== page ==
Trans politician left ‘violated’ after bigot grills her on genitals: ‘Transphobia is a disease’
A trans politician was left feeling “violated” after being targeted with anti-trans abuse while trying to enjoy a night out with her fiancée.
Émilia Decaudin, an elected Democratic district leader and state committee member from the New York City borough of Queens, told PinkNews she was at a sports bar when a woman approached to ask about her role as female district leader.
A district leader is an unpaid, elected position, with each district having a male and female leader.
She was initially unperturbed by the enquiry, explaining that she gets it “every so often from people in the neighbourhood” who recognise her from her campaign work or advocacy on Twitter.
However, the tone of the conversation quickly shifted.
“She goes in and starts talking about ‘How can you represent vaginas?’ and I realised exactly at that moment where this was going,” said Decaudin.
“That put me on edge right away because I’ve dealt with, on occasion, trans stuff before, but I’ve never dealt with this particular kind of stuff in person, in my community before.”
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Decaudin has dealt with hate online before, but said the “fact this came into real life” was a “really scary” experience.
She responded to the woman by asking: “Well, how do you know what’s in my pants? It’s kind of a weird question to ask.”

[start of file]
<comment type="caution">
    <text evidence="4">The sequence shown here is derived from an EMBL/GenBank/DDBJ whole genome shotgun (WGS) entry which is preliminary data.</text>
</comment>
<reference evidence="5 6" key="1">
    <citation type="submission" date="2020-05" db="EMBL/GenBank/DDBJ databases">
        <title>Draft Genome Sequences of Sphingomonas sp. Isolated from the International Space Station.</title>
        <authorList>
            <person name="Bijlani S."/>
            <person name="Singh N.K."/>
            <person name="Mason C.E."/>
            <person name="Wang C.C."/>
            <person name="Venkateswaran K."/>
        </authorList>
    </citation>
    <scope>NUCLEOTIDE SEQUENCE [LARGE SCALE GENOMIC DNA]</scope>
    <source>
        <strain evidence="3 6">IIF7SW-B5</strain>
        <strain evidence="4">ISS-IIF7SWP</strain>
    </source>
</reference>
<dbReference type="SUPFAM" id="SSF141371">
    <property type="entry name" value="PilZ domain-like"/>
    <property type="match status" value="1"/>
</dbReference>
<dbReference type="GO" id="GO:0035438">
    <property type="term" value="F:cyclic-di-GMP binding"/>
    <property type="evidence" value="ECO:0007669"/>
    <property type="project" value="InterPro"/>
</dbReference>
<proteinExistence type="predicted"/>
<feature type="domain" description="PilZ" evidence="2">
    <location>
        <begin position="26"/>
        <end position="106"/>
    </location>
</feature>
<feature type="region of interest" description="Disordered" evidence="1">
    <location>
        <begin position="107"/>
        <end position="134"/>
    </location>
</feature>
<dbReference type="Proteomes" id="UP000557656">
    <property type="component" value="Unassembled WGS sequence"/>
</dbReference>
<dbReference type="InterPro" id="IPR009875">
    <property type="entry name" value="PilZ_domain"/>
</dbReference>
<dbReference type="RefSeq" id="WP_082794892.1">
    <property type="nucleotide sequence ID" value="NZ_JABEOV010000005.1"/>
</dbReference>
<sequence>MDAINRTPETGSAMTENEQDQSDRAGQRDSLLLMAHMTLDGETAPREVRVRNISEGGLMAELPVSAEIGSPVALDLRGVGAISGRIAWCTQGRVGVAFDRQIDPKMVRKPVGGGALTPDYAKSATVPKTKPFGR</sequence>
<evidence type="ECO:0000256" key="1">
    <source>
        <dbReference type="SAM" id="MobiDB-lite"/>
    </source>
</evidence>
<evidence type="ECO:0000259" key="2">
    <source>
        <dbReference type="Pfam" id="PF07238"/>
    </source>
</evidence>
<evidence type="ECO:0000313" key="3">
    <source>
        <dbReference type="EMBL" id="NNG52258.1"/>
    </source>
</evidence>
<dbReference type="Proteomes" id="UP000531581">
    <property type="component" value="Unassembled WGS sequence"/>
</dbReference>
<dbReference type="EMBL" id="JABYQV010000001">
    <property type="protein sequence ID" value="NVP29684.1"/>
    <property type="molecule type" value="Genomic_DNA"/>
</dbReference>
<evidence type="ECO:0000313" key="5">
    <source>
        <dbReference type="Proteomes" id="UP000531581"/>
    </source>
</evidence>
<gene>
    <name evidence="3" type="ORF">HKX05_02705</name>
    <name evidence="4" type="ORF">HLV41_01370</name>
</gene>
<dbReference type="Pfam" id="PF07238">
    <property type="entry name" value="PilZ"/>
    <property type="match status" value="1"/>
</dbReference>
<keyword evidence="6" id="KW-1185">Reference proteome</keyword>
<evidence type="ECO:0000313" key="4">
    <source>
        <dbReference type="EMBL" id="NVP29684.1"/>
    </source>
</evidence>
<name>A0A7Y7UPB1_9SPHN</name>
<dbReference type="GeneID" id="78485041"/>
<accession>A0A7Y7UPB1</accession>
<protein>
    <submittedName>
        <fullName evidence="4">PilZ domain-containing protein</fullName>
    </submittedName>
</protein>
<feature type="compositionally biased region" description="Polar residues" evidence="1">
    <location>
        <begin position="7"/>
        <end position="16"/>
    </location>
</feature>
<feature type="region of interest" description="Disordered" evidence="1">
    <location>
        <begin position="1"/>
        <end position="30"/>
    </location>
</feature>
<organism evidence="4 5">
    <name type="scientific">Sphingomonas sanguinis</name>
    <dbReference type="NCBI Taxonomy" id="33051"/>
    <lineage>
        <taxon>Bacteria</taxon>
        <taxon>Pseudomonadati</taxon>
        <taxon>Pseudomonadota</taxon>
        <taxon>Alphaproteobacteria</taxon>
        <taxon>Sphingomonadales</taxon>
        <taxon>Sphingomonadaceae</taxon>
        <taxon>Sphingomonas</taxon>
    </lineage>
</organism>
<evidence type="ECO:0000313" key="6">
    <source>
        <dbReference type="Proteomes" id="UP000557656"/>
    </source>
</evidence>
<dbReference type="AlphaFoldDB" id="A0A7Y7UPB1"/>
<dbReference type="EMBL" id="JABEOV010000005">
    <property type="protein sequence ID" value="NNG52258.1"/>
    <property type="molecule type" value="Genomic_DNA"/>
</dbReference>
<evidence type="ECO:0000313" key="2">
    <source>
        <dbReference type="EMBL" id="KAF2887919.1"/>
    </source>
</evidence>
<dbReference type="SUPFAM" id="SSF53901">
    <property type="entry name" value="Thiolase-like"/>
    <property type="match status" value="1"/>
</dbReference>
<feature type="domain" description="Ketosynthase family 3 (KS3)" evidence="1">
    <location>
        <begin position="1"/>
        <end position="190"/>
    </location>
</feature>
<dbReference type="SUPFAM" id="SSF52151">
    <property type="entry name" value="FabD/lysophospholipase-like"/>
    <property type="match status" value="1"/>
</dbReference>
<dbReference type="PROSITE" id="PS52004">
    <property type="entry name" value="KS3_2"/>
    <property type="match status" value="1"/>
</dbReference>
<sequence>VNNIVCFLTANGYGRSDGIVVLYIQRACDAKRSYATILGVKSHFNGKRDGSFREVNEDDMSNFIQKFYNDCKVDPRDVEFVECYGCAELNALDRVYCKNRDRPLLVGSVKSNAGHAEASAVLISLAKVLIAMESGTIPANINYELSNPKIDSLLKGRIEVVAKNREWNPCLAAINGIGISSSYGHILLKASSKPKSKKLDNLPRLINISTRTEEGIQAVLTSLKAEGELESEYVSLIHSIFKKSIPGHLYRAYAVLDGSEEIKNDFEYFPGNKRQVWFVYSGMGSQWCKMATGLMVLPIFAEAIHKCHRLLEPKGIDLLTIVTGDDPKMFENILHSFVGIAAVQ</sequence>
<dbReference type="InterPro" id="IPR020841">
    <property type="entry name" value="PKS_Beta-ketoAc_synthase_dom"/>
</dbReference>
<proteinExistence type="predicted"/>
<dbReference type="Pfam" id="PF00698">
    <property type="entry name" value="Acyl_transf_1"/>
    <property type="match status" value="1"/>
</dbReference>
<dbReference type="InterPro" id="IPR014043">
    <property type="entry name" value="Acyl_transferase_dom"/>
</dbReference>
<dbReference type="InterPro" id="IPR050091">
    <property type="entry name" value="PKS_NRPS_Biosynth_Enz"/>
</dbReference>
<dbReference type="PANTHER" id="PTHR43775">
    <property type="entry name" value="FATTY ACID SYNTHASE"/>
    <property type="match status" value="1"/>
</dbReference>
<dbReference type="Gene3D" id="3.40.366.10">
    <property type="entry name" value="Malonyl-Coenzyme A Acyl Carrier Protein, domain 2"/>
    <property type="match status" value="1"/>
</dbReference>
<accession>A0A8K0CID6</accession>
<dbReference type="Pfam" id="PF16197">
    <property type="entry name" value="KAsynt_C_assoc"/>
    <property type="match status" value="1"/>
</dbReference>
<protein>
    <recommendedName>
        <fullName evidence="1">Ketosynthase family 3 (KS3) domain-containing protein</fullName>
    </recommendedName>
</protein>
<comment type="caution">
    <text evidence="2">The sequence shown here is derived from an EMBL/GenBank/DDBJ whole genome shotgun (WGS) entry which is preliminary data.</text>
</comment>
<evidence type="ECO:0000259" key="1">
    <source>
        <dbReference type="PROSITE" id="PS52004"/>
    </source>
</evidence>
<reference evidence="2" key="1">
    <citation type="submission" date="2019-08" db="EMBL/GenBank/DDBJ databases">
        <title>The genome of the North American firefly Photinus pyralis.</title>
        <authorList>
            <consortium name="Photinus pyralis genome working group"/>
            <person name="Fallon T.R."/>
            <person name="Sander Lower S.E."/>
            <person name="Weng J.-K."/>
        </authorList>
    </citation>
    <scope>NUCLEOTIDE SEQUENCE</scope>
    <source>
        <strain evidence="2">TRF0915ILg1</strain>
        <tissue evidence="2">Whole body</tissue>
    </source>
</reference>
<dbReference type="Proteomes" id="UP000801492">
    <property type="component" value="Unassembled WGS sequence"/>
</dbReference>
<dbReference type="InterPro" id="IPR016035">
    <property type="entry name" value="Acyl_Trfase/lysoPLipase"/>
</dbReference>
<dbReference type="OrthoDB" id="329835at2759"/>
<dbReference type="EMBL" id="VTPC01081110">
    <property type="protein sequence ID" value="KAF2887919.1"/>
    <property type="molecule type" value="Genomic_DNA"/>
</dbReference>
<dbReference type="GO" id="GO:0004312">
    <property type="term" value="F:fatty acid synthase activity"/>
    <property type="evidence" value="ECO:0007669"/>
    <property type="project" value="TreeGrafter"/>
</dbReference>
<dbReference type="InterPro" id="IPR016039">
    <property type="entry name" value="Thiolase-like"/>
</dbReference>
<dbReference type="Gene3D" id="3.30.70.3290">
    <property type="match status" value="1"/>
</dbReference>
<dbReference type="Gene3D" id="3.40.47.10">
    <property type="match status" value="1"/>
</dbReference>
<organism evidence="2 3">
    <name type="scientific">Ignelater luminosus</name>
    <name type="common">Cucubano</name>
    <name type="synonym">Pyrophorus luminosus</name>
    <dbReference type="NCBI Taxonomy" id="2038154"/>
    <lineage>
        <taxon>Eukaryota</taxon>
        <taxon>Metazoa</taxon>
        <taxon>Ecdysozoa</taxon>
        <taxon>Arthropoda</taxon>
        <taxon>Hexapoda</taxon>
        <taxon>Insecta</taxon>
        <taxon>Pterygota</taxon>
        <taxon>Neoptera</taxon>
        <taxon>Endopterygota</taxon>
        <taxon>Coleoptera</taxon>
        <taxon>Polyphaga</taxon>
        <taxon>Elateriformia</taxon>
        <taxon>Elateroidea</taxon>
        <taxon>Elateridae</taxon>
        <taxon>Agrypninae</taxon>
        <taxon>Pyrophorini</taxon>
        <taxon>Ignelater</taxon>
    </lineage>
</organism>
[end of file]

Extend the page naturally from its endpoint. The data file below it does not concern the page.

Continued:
In turn, the woman began arguing that trans politicians couldn’t represent her.
“And I shoot back ‘I got like 8,000 votes two years ago when I first ran. I won this election pretty handily so I’m pretty sure I do represent you, and I like to think I’m doing a good job at it.'”
Decaudin said the woman finished her tirade by pointing to her young children and questioning how Émilia could “represent these vaginas” before leaving the bar.
The Democrat said the entire experience “felt very violating, in the sense that I was not at a political event where I’m on top of things and when someone comes up to me I’m ready to handle it”.
“I was just out with my partner as a private person.”
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After she shared the encounter on Twitter, Decaudin was met with support online as commenters shared their disgust at the “disturbing” and “gross behaviour”.
Transphobia is a disease, and it hurts so much to experience it first hand in my home, in my community.— Émilia “Boo!” Decaudin ??? (@EmiliaDecaudin) October 10, 2022
She hopes that if a positive can come from the situation, it’s that people will become more aware of how to help trans people if they witness such incidents.
“In very concrete terms, record the interaction,” she said. “Because it’s helpful to be able to reflect on what was said, especially if stuff gets threatening to the point of needing a restraining order.”
She added it’s also important for allies to know when to step in and know when to defend the person, without saying things that will “muddy things up” or fuel additional hateful rhetoric.
Decaudin is working to pass a bill, that she co-authored, that would require all political parties in New York state to make their elected party positions that have gender requirements inclusive of non-binary people.
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